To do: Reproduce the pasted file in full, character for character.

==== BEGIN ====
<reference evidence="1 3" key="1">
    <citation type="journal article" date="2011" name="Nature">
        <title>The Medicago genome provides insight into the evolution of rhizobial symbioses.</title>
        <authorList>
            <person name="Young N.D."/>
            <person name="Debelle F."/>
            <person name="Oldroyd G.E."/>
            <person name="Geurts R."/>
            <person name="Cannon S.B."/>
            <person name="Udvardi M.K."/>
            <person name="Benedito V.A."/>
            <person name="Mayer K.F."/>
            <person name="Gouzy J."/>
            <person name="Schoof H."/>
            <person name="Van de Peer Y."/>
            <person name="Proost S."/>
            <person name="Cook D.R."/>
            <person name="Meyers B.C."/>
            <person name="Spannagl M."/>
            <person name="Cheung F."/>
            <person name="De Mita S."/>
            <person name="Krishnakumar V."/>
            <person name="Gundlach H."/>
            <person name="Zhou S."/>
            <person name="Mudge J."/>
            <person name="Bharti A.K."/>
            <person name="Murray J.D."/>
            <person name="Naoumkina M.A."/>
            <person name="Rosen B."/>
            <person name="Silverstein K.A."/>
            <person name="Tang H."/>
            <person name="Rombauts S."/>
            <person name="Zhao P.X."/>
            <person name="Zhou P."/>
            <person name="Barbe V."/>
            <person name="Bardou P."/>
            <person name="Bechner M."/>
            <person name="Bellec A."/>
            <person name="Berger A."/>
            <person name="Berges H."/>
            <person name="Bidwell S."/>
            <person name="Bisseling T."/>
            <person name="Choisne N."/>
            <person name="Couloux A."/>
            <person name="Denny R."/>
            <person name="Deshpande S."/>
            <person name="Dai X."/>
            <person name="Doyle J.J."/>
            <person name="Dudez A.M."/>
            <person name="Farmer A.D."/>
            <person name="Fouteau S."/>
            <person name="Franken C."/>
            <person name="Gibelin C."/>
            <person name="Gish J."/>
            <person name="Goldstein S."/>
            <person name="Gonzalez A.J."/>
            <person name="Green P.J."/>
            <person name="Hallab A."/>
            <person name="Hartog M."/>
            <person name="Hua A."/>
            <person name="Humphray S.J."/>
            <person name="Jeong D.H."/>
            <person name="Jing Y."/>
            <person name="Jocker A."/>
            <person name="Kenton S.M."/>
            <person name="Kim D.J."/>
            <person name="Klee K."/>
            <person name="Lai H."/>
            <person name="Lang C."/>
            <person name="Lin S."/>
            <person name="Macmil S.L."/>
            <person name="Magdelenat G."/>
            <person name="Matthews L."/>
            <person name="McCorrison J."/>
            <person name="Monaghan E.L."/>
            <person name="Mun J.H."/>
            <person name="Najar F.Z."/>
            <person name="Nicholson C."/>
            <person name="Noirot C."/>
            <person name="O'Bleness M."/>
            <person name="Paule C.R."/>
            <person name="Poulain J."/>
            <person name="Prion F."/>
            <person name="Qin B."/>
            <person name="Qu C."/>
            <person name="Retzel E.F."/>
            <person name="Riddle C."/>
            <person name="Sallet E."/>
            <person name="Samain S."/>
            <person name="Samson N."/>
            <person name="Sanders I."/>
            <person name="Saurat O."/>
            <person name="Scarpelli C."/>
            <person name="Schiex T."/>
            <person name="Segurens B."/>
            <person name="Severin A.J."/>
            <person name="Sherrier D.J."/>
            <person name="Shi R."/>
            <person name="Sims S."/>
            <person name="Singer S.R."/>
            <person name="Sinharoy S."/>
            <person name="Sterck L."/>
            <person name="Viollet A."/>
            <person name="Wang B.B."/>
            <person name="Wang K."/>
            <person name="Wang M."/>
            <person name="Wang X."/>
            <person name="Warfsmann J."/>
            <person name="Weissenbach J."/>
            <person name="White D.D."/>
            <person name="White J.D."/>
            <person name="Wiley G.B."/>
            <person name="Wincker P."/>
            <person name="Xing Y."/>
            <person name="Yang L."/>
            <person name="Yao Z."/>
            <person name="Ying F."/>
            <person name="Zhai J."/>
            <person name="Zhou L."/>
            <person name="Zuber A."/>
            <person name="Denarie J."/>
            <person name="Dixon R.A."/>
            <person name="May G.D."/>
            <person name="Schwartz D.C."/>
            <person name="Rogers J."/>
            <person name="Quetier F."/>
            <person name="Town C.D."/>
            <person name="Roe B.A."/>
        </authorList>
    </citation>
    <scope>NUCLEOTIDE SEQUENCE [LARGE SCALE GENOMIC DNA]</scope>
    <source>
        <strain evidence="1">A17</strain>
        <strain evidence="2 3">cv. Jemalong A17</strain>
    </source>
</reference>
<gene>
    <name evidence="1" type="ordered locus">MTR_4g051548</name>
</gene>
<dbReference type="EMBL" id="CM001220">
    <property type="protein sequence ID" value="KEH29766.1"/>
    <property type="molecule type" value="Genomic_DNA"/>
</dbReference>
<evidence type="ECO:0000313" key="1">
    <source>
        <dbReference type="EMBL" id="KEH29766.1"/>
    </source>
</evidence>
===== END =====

<reference evidence="1 3" key="1">
    <citation type="journal article" date="2011" name="Nature">
        <title>The Medicago genome provides insight into the evolution of rhizobial symbioses.</title>
        <authorList>
            <person name="Young N.D."/>
            <person name="Debelle F."/>
            <person name="Oldroyd G.E."/>
            <person name="Geurts R."/>
            <person name="Cannon S.B."/>
            <person name="Udvardi M.K."/>
            <person name="Benedito V.A."/>
            <person name="Mayer K.F."/>
            <person name="Gouzy J."/>
            <person name="Schoof H."/>
            <person name="Van de Peer Y."/>
            <person name="Proost S."/>
            <person name="Cook D.R."/>
            <person name="Meyers B.C."/>
            <person name="Spannagl M."/>
            <person name="Cheung F."/>
            <person name="De Mita S."/>
            <person name="Krishnakumar V."/>
            <person name="Gundlach H."/>
            <person name="Zhou S."/>
            <person name="Mudge J."/>
            <person name="Bharti A.K."/>
            <person name="Murray J.D."/>
            <person name="Naoumkina M.A."/>
            <person name="Rosen B."/>
            <person name="Silverstein K.A."/>
            <person name="Tang H."/>
            <person name="Rombauts S."/>
            <person name="Zhao P.X."/>
            <person name="Zhou P."/>
            <person name="Barbe V."/>
            <person name="Bardou P."/>
            <person name="Bechner M."/>
            <person name="Bellec A."/>
            <person name="Berger A."/>
            <person name="Berges H."/>
            <person name="Bidwell S."/>
            <person name="Bisseling T."/>
            <person name="Choisne N."/>
            <person name="Couloux A."/>
            <person name="Denny R."/>
            <person name="Deshpande S."/>
            <person name="Dai X."/>
            <person name="Doyle J.J."/>
            <person name="Dudez A.M."/>
            <person name="Farmer A.D."/>
            <person name="Fouteau S."/>
            <person name="Franken C."/>
            <person name="Gibelin C."/>
            <person name="Gish J."/>
            <person name="Goldstein S."/>
            <person name="Gonzalez A.J."/>
            <person name="Green P.J."/>
            <person name="Hallab A."/>
            <person name="Hartog M."/>
            <person name="Hua A."/>
            <person name="Humphray S.J."/>
            <person name="Jeong D.H."/>
            <person name="Jing Y."/>
            <person name="Jocker A."/>
            <person name="Kenton S.M."/>
            <person name="Kim D.J."/>
            <person name="Klee K."/>
            <person name="Lai H."/>
            <person name="Lang C."/>
            <person name="Lin S."/>
            <person name="Macmil S.L."/>
            <person name="Magdelenat G."/>
            <person name="Matthews L."/>
            <person name="McCorrison J."/>
            <person name="Monaghan E.L."/>
            <person name="Mun J.H."/>
            <person name="Najar F.Z."/>
            <person name="Nicholson C."/>
            <person name="Noirot C."/>
            <person name="O'Bleness M."/>
            <person name="Paule C.R."/>
            <person name="Poulain J."/>
            <person name="Prion F."/>
            <person name="Qin B."/>
            <person name="Qu C."/>
            <person name="Retzel E.F."/>
            <person name="Riddle C."/>
            <person name="Sallet E."/>
            <person name="Samain S."/>
            <person name="Samson N."/>
            <person name="Sanders I."/>
            <person name="Saurat O."/>
            <person name="Scarpelli C."/>
            <person name="Schiex T."/>
            <person name="Segurens B."/>
            <person name="Severin A.J."/>
            <person name="Sherrier D.J."/>
            <person name="Shi R."/>
            <person name="Sims S."/>
            <person name="Singer S.R."/>
            <person name="Sinharoy S."/>
            <person name="Sterck L."/>
            <person name="Viollet A."/>
            <person name="Wang B.B."/>
            <person name="Wang K."/>
            <person name="Wang M."/>
            <person name="Wang X."/>
            <person name="Warfsmann J."/>
            <person name="Weissenbach J."/>
            <person name="White D.D."/>
            <person name="White J.D."/>
            <person name="Wiley G.B."/>
            <person name="Wincker P."/>
            <person name="Xing Y."/>
            <person name="Yang L."/>
            <person name="Yao Z."/>
            <person name="Ying F."/>
            <person name="Zhai J."/>
            <person name="Zhou L."/>
            <person name="Zuber A."/>
            <person name="Denarie J."/>
            <person name="Dixon R.A."/>
            <person name="May G.D."/>
            <person name="Schwartz D.C."/>
            <person name="Rogers J."/>
            <person name="Quetier F."/>
            <person name="Town C.D."/>
            <person name="Roe B.A."/>
        </authorList>
    </citation>
    <scope>NUCLEOTIDE SEQUENCE [LARGE SCALE GENOMIC DNA]</scope>
    <source>
        <strain evidence="1">A17</strain>
        <strain evidence="2 3">cv. Jemalong A17</strain>
    </source>
</reference>
<gene>
    <name evidence="1" type="ordered locus">MTR_4g051548</name>
</gene>
<dbReference type="EMBL" id="CM001220">
    <property type="protein sequence ID" value="KEH29766.1"/>
    <property type="molecule type" value="Genomic_DNA"/>
</dbReference>
<evidence type="ECO:0000313" key="1">
    <source>
        <dbReference type="EMBL" id="KEH29766.1"/>
    </source>
</evidence>